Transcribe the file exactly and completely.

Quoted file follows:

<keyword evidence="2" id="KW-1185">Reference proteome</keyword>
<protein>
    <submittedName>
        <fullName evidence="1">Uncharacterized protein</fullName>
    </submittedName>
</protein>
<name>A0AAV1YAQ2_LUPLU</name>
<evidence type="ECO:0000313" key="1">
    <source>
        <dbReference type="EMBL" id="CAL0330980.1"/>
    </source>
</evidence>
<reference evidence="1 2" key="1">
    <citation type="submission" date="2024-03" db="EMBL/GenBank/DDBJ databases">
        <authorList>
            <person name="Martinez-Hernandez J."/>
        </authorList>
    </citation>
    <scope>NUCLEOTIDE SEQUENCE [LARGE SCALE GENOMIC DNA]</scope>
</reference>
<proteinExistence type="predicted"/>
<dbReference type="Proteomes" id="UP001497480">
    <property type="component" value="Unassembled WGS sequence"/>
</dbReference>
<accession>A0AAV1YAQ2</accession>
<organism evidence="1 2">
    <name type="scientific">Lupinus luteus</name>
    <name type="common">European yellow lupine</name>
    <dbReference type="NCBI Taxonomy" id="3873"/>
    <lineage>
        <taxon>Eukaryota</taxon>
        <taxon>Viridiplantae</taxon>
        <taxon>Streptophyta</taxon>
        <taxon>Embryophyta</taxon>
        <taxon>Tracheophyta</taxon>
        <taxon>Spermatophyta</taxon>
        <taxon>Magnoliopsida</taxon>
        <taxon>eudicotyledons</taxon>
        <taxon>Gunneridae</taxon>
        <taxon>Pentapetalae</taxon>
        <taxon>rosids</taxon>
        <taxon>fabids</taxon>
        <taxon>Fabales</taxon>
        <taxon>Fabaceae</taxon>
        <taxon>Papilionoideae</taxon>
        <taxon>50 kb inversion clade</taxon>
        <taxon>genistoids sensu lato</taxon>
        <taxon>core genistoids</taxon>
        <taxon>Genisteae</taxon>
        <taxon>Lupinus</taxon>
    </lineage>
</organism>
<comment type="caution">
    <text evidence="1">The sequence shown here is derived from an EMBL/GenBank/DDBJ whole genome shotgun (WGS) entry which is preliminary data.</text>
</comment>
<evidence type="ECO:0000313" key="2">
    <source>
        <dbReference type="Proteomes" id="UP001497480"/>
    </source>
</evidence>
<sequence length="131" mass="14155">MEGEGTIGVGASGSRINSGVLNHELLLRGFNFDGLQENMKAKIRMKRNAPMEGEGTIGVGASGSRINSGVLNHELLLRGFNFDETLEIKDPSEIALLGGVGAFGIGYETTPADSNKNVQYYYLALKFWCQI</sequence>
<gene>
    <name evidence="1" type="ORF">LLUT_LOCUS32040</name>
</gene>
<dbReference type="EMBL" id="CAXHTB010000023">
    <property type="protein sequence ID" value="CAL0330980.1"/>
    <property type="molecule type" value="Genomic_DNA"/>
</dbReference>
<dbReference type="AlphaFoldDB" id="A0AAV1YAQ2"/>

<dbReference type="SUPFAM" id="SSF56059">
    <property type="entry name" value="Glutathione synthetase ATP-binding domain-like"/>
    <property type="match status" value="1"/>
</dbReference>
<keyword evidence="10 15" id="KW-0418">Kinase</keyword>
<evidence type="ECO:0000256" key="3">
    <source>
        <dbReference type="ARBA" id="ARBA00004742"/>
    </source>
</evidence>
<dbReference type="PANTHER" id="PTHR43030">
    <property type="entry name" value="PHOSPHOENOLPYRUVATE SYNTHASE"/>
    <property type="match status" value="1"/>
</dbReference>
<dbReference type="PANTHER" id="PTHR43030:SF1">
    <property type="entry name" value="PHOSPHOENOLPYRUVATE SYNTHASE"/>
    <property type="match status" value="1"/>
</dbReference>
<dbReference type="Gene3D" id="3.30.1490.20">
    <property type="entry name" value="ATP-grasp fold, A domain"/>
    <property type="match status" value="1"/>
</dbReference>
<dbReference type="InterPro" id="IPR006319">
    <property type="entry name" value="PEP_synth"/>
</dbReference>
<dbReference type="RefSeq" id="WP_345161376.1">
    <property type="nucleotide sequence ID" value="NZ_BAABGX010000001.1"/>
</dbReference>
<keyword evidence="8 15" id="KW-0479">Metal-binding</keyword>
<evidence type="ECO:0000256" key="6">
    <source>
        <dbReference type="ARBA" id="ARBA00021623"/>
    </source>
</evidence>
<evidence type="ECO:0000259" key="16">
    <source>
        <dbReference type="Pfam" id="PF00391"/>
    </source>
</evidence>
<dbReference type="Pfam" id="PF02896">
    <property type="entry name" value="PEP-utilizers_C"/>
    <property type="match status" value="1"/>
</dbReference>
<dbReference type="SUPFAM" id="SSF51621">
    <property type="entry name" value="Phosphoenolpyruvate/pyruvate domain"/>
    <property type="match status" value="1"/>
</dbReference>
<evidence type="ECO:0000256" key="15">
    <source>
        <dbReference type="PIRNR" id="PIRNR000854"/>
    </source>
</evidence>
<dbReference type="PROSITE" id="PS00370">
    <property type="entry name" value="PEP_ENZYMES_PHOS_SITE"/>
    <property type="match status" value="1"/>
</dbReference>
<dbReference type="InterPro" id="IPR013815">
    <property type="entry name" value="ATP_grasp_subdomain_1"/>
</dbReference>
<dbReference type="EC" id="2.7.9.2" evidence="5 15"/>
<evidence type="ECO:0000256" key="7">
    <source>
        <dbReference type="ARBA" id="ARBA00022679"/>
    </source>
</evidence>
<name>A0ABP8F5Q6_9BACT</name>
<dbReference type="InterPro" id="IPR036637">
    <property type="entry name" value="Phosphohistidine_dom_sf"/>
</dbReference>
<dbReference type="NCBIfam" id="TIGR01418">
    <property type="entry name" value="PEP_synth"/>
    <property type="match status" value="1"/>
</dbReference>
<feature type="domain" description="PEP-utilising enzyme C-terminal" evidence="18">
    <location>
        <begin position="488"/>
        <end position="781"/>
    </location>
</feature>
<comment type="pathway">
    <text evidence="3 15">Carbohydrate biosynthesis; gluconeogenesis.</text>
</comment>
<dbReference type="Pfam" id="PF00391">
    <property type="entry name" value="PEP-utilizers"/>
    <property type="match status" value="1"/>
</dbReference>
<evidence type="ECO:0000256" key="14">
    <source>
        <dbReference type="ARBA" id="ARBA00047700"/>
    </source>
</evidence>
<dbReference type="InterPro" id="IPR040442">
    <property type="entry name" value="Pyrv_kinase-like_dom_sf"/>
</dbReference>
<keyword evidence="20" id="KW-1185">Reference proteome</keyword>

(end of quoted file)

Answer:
<keyword evidence="2" id="KW-1185">Reference proteome</keyword>
<protein>
    <submittedName>
        <fullName evidence="1">Uncharacterized protein</fullName>
    </submittedName>
</protein>
<name>A0AAV1YAQ2_LUPLU</name>
<evidence type="ECO:0000313" key="1">
    <source>
        <dbReference type="EMBL" id="CAL0330980.1"/>
    </source>
</evidence>
<reference evidence="1 2" key="1">
    <citation type="submission" date="2024-03" db="EMBL/GenBank/DDBJ databases">
        <authorList>
            <person name="Martinez-Hernandez J."/>
        </authorList>
    </citation>
    <scope>NUCLEOTIDE SEQUENCE [LARGE SCALE GENOMIC DNA]</scope>
</reference>
<proteinExistence type="predicted"/>
<dbReference type="Proteomes" id="UP001497480">
    <property type="component" value="Unassembled WGS sequence"/>
</dbReference>
<accession>A0AAV1YAQ2</accession>
<organism evidence="1 2">
    <name type="scientific">Lupinus luteus</name>
    <name type="common">European yellow lupine</name>
    <dbReference type="NCBI Taxonomy" id="3873"/>
    <lineage>
        <taxon>Eukaryota</taxon>
        <taxon>Viridiplantae</taxon>
        <taxon>Streptophyta</taxon>
        <taxon>Embryophyta</taxon>
        <taxon>Tracheophyta</taxon>
        <taxon>Spermatophyta</taxon>
        <taxon>Magnoliopsida</taxon>
        <taxon>eudicotyledons</taxon>
        <taxon>Gunneridae</taxon>
        <taxon>Pentapetalae</taxon>
        <taxon>rosids</taxon>
        <taxon>fabids</taxon>
        <taxon>Fabales</taxon>
        <taxon>Fabaceae</taxon>
        <taxon>Papilionoideae</taxon>
        <taxon>50 kb inversion clade</taxon>
        <taxon>genistoids sensu lato</taxon>
        <taxon>core genistoids</taxon>
        <taxon>Genisteae</taxon>
        <taxon>Lupinus</taxon>
    </lineage>
</organism>
<comment type="caution">
    <text evidence="1">The sequence shown here is derived from an EMBL/GenBank/DDBJ whole genome shotgun (WGS) entry which is preliminary data.</text>
</comment>
<evidence type="ECO:0000313" key="2">
    <source>
        <dbReference type="Proteomes" id="UP001497480"/>
    </source>
</evidence>
<sequence length="131" mass="14155">MEGEGTIGVGASGSRINSGVLNHELLLRGFNFDGLQENMKAKIRMKRNAPMEGEGTIGVGASGSRINSGVLNHELLLRGFNFDETLEIKDPSEIALLGGVGAFGIGYETTPADSNKNVQYYYLALKFWCQI</sequence>
<gene>
    <name evidence="1" type="ORF">LLUT_LOCUS32040</name>
</gene>
<dbReference type="EMBL" id="CAXHTB010000023">
    <property type="protein sequence ID" value="CAL0330980.1"/>
    <property type="molecule type" value="Genomic_DNA"/>
</dbReference>
<dbReference type="AlphaFoldDB" id="A0AAV1YAQ2"/>

<dbReference type="SUPFAM" id="SSF56059">
    <property type="entry name" value="Glutathione synthetase ATP-binding domain-like"/>
    <property type="match status" value="1"/>
</dbReference>
<keyword evidence="10 15" id="KW-0418">Kinase</keyword>
<evidence type="ECO:0000256" key="3">
    <source>
        <dbReference type="ARBA" id="ARBA00004742"/>
    </source>
</evidence>
<dbReference type="PANTHER" id="PTHR43030">
    <property type="entry name" value="PHOSPHOENOLPYRUVATE SYNTHASE"/>
    <property type="match status" value="1"/>
</dbReference>
<dbReference type="PANTHER" id="PTHR43030:SF1">
    <property type="entry name" value="PHOSPHOENOLPYRUVATE SYNTHASE"/>
    <property type="match status" value="1"/>
</dbReference>
<dbReference type="Gene3D" id="3.30.1490.20">
    <property type="entry name" value="ATP-grasp fold, A domain"/>
    <property type="match status" value="1"/>
</dbReference>
<dbReference type="InterPro" id="IPR006319">
    <property type="entry name" value="PEP_synth"/>
</dbReference>
<dbReference type="RefSeq" id="WP_345161376.1">
    <property type="nucleotide sequence ID" value="NZ_BAABGX010000001.1"/>
</dbReference>
<keyword evidence="8 15" id="KW-0479">Metal-binding</keyword>
<evidence type="ECO:0000256" key="6">
    <source>
        <dbReference type="ARBA" id="ARBA00021623"/>
    </source>
</evidence>
<evidence type="ECO:0000259" key="16">
    <source>
        <dbReference type="Pfam" id="PF00391"/>
    </source>
</evidence>
<dbReference type="Pfam" id="PF02896">
    <property type="entry name" value="PEP-utilizers_C"/>
    <property type="match status" value="1"/>
</dbReference>
<dbReference type="SUPFAM" id="SSF51621">
    <property type="entry name" value="Phosphoenolpyruvate/pyruvate domain"/>
    <property type="match status" value="1"/>
</dbReference>
<evidence type="ECO:0000256" key="15">
    <source>
        <dbReference type="PIRNR" id="PIRNR000854"/>
    </source>
</evidence>
<dbReference type="PROSITE" id="PS00370">
    <property type="entry name" value="PEP_ENZYMES_PHOS_SITE"/>
    <property type="match status" value="1"/>
</dbReference>
<dbReference type="InterPro" id="IPR013815">
    <property type="entry name" value="ATP_grasp_subdomain_1"/>
</dbReference>
<dbReference type="EC" id="2.7.9.2" evidence="5 15"/>
<evidence type="ECO:0000256" key="7">
    <source>
        <dbReference type="ARBA" id="ARBA00022679"/>
    </source>
</evidence>
<name>A0ABP8F5Q6_9BACT</name>
<dbReference type="InterPro" id="IPR036637">
    <property type="entry name" value="Phosphohistidine_dom_sf"/>
</dbReference>
<dbReference type="NCBIfam" id="TIGR01418">
    <property type="entry name" value="PEP_synth"/>
    <property type="match status" value="1"/>
</dbReference>
<feature type="domain" description="PEP-utilising enzyme C-terminal" evidence="18">
    <location>
        <begin position="488"/>
        <end position="781"/>
    </location>
</feature>
<comment type="pathway">
    <text evidence="3 15">Carbohydrate biosynthesis; gluconeogenesis.</text>
</comment>
<dbReference type="Pfam" id="PF00391">
    <property type="entry name" value="PEP-utilizers"/>
    <property type="match status" value="1"/>
</dbReference>
<evidence type="ECO:0000256" key="14">
    <source>
        <dbReference type="ARBA" id="ARBA00047700"/>
    </source>
</evidence>
<dbReference type="InterPro" id="IPR040442">
    <property type="entry name" value="Pyrv_kinase-like_dom_sf"/>
</dbReference>
<keyword evidence="20" id="KW-1185">Reference proteome</keyword>